Painting the sky black and white



Asian Openbill – Portrait

This year I have seen the same wave of feathers, rather a larger wave of black & white feathers, circling the blue sky. Last year in August, I visited the sanctuary and witnessed the largest migration of Asian Openbill Storks in India from South Asia & coastal regions. Memories of flocks of Openbills enticed me to visit once again and I was at Kulik Bird Sanctuary in the same month this year also.

Established in 1985, Raiganj Wildlife Sanctuary is popularly called Kulik Bird Sanctuary in West Bengal. It is considered as the second largest bird sanctuary in Asia covering an area of 1.30 square kilometre in which 1.16 square kilometre is buffer area (286.23 acres) and 0.14 square kilometre is the core area. The sanctuary is home to 164 species of birds and also other species like Jungle Cat, Jackal, Snakes and the rare Yellow Monitor. Birds like Egrets, Herons, Eagles, Kites, Woodpeckers, Parakeets, Kingfishers, Owls, Drongos, Cormorants and much more are seen here. But the main attraction is the monsoonal migration of Asian Openbill Storks, counting not less than 60,000 every year. According to a census in 2005, 51,448 Asian Openbills visited the sanctuary that year. The number was slightly lesser in the following two years. In 2008, visiting openbills’ count went up to 59,000. Last year it was almost 65,000 and this year, the number was even bigger.



Asian Openbill Stork

Asian Openbill Stork


The sanctuary is situated under Karnajora Range of Raiganj Social Forestry Division. The vegetation here is quite diverse- various wild medicinal plants as well as high density of shrubby plants of different types. A large number of tree species are found here along with some exotics like Eucalyptus & Cassias, which are available with a high degree of consociations. Rare plants of potential conservational values are also found here, which contribute to making this sanctuary a paradise for exotic birds of the migratory kind. A large number of water bodies filled up by the water of Kulik River, add to making this a favourite place for migratory beauties. The core area is located in the centre surrounded by water. Normally, the Openbills start to visit the place from the end of May and keep coming till July every year, from South Asia and Coastal Regions. They stay here for 5-6 months and begin their return journey from here in the month of December. The nesting time is from July to August and egg laying from August to September. Parent birds then train their children to fly and the families together leave the paradise of Kulik around Christmas.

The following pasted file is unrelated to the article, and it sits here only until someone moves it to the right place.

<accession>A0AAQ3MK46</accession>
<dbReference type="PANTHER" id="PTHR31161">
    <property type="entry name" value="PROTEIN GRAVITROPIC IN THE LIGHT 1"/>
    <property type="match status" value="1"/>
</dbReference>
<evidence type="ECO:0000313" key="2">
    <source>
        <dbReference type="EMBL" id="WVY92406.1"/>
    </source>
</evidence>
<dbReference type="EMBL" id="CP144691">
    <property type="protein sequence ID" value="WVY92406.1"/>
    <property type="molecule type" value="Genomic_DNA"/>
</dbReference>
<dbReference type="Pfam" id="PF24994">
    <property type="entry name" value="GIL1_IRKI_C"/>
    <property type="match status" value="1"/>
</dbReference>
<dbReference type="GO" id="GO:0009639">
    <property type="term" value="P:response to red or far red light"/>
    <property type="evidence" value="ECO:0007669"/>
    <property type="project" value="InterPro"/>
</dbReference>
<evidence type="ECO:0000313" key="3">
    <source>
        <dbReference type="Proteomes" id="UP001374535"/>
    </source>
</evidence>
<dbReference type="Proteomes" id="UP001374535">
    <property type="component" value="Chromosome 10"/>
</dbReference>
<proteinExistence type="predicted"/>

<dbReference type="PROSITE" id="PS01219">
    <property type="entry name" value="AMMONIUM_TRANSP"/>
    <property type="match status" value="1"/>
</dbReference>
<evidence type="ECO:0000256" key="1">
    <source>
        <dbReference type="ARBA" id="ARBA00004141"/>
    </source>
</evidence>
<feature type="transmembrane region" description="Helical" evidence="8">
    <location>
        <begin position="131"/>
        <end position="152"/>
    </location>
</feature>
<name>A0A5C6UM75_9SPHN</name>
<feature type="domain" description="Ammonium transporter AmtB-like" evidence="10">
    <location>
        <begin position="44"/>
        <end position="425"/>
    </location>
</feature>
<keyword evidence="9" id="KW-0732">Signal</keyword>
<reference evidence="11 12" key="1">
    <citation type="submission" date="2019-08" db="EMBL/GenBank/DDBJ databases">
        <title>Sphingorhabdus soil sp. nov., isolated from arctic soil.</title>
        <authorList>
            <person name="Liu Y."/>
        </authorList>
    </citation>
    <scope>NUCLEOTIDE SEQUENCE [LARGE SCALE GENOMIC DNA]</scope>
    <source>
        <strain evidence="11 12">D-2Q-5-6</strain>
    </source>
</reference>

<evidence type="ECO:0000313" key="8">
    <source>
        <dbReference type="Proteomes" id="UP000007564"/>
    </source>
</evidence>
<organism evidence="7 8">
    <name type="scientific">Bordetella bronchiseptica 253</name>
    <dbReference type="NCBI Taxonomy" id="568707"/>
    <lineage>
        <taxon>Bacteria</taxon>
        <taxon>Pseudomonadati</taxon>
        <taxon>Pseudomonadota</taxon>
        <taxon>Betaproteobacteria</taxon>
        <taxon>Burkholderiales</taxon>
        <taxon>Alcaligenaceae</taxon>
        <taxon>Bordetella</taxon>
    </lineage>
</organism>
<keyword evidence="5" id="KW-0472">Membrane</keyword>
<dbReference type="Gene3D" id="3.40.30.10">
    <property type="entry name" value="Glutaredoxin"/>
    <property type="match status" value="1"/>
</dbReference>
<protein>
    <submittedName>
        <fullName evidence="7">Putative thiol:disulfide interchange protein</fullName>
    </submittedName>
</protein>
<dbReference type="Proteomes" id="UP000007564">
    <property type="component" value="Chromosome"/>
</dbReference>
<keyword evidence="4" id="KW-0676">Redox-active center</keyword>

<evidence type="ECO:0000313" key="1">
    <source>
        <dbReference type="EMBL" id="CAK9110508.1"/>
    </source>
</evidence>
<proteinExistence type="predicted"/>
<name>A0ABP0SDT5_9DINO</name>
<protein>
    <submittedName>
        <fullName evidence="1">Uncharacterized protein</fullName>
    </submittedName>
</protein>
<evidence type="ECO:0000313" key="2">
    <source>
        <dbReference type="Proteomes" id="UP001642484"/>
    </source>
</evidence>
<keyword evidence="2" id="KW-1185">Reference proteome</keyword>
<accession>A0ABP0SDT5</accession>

Great Egret

Great Egret


One of the largest bird sanctuaries in Asia, Kulik has the biggest colony or Heronry of Openbill Storks in the continent. According to Wetland International, the global population of the Asian Openbill is estimated to be 130,000, and around half of them live in Asia. This species breeds in a colony or Heronry, which are very few in India, particularly those that are well protected against human greed. Ornithologically, Raiganj Wildlife Sanctuary is a heronry of great importance. As per the breeding population data of Asian Openbills, the sanctuary reveals that it regularly supports 30-40% of the existing population of Asian Openbills of South Asia. Such percentage of Asian Openbills is what makes this Sanctuary an internationally important heronry.


Openbill Stork (Breeding Plumage)

Openbill Stork (Breeding Plumage)


Cover Photo: Flighted Stork

Read also: Revisiting the moments in the wild 

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About the Author /

A passionate photographer by hobby turned out as a professional photographer in the field of tourism, commercial campaigning & events. I love nature & wildlife and try to depict the stories of wilderness.


  • Amalendu Basak

    April 1, 2018

    The article is beautiful. I heard about the sanctuary but haven’t got a chance to visit. The article encourages a lot and will try to visit the place this year to see the monsoonal migration of storks. Thanks to the author and SAEVUS for this wonderful piece of writing.

    • Ananda Banerjee

      September 12, 2018

      Thank you Mr. Amalendu Basak for your valuable feedback

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